Filet Mignon Crostini With Rosemary Pesto — The Weekender

By: Marisa McClellan
filet mignon crostini

Filet mignon was my maternal grandmother’s preferred cut of beef. She was forever dieting and firmly believed in the power of lean protein to help her keep her figure (she was decidedly ahead of her time when it came to slimming techniques). She would serve small rounds of filet, each briefly broiled (no extra oil) with little bowls of salad and a steamed green vegetable. My grandfather would satisfy his need for something starchy with several slices of buttered bread.

When we visited, I marveled at the smooth, tender steak, so different from what we ate at home. Always watching the grocery budget, my mom typically opted for hamburger or a chuck roast when she was shopping for beef.

Like my mom, I often find that filet is really too pricey to serve regularly. When I want a sturdy piece of beef, I go for flank steak or those little cuts that are sometimes marketed as ranch steaks. When I can stretch a small amount of filet to serve a number of people, however, I don’t mind spending a few dollars to get it.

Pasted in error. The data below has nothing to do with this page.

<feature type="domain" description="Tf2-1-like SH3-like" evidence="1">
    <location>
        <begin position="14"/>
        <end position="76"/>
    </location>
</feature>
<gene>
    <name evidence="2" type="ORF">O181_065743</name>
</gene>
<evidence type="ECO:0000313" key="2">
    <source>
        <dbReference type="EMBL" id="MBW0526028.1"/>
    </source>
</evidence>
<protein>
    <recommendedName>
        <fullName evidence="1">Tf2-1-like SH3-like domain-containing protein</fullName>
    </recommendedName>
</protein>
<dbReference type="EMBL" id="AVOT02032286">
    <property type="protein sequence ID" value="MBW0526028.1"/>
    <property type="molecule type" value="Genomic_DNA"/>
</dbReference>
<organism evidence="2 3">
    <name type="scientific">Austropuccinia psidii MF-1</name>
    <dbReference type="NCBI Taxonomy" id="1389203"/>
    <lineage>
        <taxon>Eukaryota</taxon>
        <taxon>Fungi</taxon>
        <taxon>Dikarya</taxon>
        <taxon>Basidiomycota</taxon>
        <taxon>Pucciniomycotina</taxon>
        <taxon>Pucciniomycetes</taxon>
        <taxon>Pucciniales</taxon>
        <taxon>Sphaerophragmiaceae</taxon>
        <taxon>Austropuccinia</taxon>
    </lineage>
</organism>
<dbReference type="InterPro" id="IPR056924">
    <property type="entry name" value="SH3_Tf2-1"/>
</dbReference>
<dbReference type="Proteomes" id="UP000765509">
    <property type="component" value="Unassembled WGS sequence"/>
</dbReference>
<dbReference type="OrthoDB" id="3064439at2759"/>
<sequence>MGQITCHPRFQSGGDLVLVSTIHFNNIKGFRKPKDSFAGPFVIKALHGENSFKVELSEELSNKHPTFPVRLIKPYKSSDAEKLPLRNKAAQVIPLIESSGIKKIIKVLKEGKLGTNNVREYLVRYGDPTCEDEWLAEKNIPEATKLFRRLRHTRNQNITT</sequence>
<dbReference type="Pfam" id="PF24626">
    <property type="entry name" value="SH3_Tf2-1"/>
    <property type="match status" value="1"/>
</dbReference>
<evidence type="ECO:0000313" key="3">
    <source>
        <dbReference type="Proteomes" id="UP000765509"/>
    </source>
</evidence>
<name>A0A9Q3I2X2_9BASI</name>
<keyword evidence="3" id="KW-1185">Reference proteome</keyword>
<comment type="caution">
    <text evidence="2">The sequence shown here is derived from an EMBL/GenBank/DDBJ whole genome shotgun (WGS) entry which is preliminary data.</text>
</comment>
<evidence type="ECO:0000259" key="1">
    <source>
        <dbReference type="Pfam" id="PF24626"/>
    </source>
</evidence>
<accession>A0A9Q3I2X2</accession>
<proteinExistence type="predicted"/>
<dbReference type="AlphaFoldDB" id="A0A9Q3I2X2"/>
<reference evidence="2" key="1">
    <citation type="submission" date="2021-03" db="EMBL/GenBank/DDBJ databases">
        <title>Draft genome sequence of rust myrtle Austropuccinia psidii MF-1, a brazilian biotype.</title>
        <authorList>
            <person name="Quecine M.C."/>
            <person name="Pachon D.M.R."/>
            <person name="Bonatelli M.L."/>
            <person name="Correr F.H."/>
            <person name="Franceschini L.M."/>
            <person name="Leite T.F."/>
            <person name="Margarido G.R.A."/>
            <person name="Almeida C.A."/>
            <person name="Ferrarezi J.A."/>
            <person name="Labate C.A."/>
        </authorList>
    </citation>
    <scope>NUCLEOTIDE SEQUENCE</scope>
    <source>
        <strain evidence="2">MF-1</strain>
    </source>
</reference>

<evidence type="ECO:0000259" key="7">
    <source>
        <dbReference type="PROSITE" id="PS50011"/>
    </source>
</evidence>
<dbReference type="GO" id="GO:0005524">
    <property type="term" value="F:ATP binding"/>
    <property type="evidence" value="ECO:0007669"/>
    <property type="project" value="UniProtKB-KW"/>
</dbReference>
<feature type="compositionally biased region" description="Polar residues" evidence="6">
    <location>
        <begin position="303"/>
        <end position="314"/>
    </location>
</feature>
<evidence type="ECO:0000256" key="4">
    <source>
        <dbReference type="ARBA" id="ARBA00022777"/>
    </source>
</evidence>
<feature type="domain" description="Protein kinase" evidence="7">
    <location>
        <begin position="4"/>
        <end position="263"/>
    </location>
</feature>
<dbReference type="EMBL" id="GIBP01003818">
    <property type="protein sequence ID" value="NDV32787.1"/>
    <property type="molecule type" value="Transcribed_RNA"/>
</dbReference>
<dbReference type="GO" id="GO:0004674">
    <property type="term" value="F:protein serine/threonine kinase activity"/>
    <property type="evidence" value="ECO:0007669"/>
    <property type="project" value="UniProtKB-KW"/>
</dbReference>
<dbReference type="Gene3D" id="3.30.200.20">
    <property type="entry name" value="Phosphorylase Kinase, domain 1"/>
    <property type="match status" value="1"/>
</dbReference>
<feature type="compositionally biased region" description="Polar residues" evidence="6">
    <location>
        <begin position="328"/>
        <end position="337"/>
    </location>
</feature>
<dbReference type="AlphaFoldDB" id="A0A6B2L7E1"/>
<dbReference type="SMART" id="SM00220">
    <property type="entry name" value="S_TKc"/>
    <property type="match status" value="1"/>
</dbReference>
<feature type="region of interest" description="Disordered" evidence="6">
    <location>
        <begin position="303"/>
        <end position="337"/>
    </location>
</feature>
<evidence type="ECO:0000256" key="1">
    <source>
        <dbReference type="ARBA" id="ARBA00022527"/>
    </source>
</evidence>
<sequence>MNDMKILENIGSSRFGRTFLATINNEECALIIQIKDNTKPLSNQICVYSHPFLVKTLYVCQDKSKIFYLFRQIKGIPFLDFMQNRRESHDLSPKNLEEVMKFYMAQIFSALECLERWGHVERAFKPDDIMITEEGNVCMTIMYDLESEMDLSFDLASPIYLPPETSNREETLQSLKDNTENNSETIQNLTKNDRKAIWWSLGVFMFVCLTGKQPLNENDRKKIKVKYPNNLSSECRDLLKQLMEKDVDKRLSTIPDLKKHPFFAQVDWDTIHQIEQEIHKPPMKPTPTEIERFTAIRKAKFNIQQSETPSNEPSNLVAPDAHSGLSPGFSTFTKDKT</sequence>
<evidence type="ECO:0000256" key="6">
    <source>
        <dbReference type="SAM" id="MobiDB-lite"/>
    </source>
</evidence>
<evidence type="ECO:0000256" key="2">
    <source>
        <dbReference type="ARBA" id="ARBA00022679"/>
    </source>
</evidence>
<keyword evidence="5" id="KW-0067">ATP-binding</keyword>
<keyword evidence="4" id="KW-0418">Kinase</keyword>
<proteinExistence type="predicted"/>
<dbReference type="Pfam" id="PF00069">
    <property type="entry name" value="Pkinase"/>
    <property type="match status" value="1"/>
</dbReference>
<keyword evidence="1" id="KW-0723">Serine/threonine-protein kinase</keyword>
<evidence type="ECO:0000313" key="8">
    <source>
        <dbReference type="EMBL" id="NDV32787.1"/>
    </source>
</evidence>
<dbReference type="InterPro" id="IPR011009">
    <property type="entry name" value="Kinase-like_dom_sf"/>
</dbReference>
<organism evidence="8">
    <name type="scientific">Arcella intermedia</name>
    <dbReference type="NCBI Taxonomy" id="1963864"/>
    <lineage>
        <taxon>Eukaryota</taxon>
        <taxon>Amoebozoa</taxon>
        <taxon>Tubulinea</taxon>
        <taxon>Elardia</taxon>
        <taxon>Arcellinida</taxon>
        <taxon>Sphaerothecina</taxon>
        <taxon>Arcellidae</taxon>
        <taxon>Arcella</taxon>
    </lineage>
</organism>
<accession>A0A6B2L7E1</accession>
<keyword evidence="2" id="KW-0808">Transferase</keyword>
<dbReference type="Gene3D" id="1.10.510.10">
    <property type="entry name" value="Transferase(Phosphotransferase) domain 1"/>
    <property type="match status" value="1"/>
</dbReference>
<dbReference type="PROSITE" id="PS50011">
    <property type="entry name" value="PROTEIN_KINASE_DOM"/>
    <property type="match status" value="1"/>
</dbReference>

One way to make a piece of filet go far is to slice it and serve it on top of salads or toast rounds. Jeff Mauro’s version, called Filet Mignon Crostini With Rosemary Pesto, is a particularly good rendition of this style of filet stretching. I used his recipe recently to serve to friends at an informal weekend cocktail party we were hosting and it was one of the first things to disappear from the table. Its combination of indulgence, flavor and ease makes it entirely perfect for The Weekender.

leg of lamb

Before you start assembling your crostini, here are a few things you should know:

- Much of the prep work for these toasts can be done ahead. The pesto can be made up to 24 hours out, the bread can be sliced and bagged hours ahead and the meat can be seared half an hour before party time.

- Make sure to use a Gorgonzola that tastes good to you. Because filet mignon is so mildly flavored, the cheese really stands out in each bite.

- The pesto is a nice addition, but if you’re pressed for time, consider topping each crostini with a few capers or pickled red onion.

Marisa McClellan is a food writer and canning teacher who lives in Center City Philadelphia. Find more of her food (all cooked up in her 80-square-foot kitchen) at her blog, Food in Jars. Her first cookbook,Food in Jars: Canning in Small Batches Year Round, is now available.

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